Nursing schools are a major part of the education system in Louisiana. As a working registered nurse, you may have seen how your Associate's degree in nursing can contribute to a stronger health care system in Louisiana. Perhaps watching advanced nursing professionals work in different specialties has made you interested in advancing your education. With an Associate's degree in nursing, you could be a good fit for an RN-to-MSN program in Louisiana. Nursing schools are offering an increasing number of degree options; in fact, one nursing school has recently celebrated 65 years of operation. Keep reading to learn more about RN-to-MSN programs in Louisiana, then contact the schools you are interested in learning more about.
You may be wondering which classes you need to take as an RN-to-MSN student. The first semester may be spent catching you up on BSN courses, like Nursing Research and Nursing Leadership. With these courses under your belt, you can move on to core MSN classes like Issues in Advanced Nursing, Theoretical Foundations of Advanced Nursing, and Pathophysiology for Advanced Practice. Many of the courses you take in your MSN program may be focused on clinical practice. For example, you may take classes like Population Based Primary Care, Advanced Practice Nursing, Health Assessment & Diagnostic Reasoning, and Pharmacotherapeutics.
Of course, the classes you take depend on which specialty you choose. If there are multiple Louisiana RN-to-MSN schools in your area, look at each one carefully to find the nursing specialty that best suits you. Clinical specialties include nurse midwifery, clinical nurse specialist, nurse anesthesia, and nurse practitioner. Other options may include nursing research, leadership, and nursing education.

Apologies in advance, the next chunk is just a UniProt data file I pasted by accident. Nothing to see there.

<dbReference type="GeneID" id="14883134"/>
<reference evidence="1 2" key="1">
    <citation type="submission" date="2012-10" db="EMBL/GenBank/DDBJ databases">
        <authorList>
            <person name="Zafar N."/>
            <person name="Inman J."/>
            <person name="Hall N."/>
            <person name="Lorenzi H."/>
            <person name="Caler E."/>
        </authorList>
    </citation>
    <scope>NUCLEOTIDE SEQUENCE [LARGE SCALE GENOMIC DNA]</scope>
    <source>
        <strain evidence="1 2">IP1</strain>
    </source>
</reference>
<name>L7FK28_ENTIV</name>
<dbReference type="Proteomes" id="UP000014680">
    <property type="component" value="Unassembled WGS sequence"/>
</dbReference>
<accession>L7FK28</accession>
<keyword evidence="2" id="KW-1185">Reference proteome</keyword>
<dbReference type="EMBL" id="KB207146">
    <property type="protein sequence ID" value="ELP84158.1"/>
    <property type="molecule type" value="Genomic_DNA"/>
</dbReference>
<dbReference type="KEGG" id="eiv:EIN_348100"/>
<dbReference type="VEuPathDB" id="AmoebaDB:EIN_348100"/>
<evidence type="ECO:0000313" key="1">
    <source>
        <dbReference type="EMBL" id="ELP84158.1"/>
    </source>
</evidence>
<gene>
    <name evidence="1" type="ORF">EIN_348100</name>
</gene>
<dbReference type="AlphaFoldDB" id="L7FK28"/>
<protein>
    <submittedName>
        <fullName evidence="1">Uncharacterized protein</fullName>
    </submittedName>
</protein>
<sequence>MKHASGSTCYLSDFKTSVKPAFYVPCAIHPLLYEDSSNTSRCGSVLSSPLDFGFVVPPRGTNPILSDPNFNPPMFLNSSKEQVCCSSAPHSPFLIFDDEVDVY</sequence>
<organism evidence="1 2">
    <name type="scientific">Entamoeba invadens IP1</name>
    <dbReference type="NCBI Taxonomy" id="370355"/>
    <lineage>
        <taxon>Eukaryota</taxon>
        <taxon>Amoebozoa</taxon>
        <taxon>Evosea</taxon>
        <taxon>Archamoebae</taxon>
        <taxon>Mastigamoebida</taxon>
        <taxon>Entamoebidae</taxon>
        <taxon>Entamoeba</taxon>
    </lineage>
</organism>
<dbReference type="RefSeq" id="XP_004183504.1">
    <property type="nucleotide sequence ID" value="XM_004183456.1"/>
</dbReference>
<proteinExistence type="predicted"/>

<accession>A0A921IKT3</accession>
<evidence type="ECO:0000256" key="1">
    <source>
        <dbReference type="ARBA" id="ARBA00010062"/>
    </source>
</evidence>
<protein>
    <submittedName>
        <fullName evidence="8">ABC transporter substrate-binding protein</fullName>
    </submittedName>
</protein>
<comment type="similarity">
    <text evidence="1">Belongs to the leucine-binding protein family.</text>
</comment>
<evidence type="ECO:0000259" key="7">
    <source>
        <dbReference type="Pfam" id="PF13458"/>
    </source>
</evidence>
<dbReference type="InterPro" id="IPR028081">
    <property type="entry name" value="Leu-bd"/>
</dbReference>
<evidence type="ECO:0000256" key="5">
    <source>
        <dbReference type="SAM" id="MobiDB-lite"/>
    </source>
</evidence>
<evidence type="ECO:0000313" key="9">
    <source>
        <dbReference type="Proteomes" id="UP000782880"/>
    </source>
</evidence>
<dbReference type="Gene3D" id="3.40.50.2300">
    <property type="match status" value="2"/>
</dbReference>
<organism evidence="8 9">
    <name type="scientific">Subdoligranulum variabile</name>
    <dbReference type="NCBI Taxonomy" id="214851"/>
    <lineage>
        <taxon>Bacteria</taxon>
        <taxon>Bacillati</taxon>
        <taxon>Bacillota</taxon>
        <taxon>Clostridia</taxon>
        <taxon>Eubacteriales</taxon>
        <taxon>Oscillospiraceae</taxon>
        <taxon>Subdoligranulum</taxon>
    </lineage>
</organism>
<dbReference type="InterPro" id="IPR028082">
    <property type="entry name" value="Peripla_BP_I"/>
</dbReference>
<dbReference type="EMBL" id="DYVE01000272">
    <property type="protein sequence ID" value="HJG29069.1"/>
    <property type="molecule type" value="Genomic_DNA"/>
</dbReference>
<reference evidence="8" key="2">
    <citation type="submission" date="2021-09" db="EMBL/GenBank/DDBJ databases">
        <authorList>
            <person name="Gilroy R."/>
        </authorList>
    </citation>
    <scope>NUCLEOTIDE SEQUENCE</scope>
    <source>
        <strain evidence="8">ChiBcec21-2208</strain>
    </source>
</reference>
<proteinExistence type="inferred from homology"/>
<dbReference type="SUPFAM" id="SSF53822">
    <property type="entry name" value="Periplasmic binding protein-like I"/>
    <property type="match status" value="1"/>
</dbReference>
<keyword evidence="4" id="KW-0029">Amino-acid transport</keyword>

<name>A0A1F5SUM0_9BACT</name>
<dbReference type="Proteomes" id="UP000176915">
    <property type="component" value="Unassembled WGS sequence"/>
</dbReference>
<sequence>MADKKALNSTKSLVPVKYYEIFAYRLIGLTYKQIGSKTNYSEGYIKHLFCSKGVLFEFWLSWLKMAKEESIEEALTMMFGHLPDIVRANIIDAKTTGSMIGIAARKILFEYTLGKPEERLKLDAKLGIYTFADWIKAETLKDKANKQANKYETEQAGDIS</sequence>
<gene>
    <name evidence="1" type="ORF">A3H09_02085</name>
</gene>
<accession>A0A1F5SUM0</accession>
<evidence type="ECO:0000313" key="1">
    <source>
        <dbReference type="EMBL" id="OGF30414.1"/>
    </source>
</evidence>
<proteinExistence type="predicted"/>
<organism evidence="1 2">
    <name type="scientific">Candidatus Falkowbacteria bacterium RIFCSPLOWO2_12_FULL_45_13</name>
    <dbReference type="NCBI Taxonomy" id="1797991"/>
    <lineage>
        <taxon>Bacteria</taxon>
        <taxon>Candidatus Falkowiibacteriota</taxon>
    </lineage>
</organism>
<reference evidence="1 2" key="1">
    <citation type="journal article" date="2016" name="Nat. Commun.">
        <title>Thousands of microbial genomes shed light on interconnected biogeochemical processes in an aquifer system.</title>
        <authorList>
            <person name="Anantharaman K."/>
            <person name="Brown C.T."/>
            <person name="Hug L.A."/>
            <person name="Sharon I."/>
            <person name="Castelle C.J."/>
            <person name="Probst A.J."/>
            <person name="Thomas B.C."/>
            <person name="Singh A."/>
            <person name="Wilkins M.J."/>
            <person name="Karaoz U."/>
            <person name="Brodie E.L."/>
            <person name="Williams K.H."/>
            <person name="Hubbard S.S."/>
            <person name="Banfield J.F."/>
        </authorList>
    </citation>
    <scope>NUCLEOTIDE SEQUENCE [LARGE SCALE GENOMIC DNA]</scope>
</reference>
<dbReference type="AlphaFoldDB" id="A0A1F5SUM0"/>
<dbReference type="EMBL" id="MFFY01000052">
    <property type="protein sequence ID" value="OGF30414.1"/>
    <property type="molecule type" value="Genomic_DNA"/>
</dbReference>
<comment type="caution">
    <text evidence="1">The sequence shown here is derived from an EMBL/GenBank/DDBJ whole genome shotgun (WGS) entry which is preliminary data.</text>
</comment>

Completing your degree may take about three years if you attend one of the traditional RN-to-MSN programs in Louisiana. However, there are also two year accelerated RN-to-MSN programs in certain parts of the state. Much depends on how much practical experience you need to get for your degree. Some programs also require the completion of a scholarly project, which may lengthen your degree or require more work.
As you begin the process of applying for MSN programs and figuring out how you can pay for your education, don't forget about financial aid opportunities in Louisiana. Many schools have nursing scholarships, as do government agencies and nursing employers. The NURSE Corps Scholarship Program funds scholarships for students who agree to work in an at-need location after graduation. Funds can be used for tuition, fees, and a monthly stipend. The Louisiana State Nurses Association has the Mollie C. and Larene B. Woodard Nursing Scholarship. Scholarships are also available through the Louisiana Association of Student Nurses.
Contact the Louisiana State Board of Nursing to keep your nursing license valid for the duration of your education. Keeping a valid RN license can make it easier to get an advanced practice license if you decide to become a nurse practitioner, nurse anesthetist, nurse midwife, or clinical nurse specialist.
Though job growth rates in Louisiana are slightly lower than the national average, they are still fairly promising. From 2012 to 2022, O*Net anticipates a 16 percent increase in nurse anesthetist jobs. Nursing instructors may see a 37 percent increase in job openings in this time period (O*Net, 2012).
Louisiana nursing salaries are fairly similar to the national average. O*Net reports an average salary of $58,500 per year for nursing instructors. Nurse anesthetists claim an average salary of $91,700 per year (O*Net, 2013).
Earning an MSN degree in Louisiana can be an excellent way to further your education, take the next step in your career, and influence the nursing in your own community. If you're interested in reshaping health care and ensuring that patients are well-treated in Louisiana, get started by contacting local nursing schools directly from our site.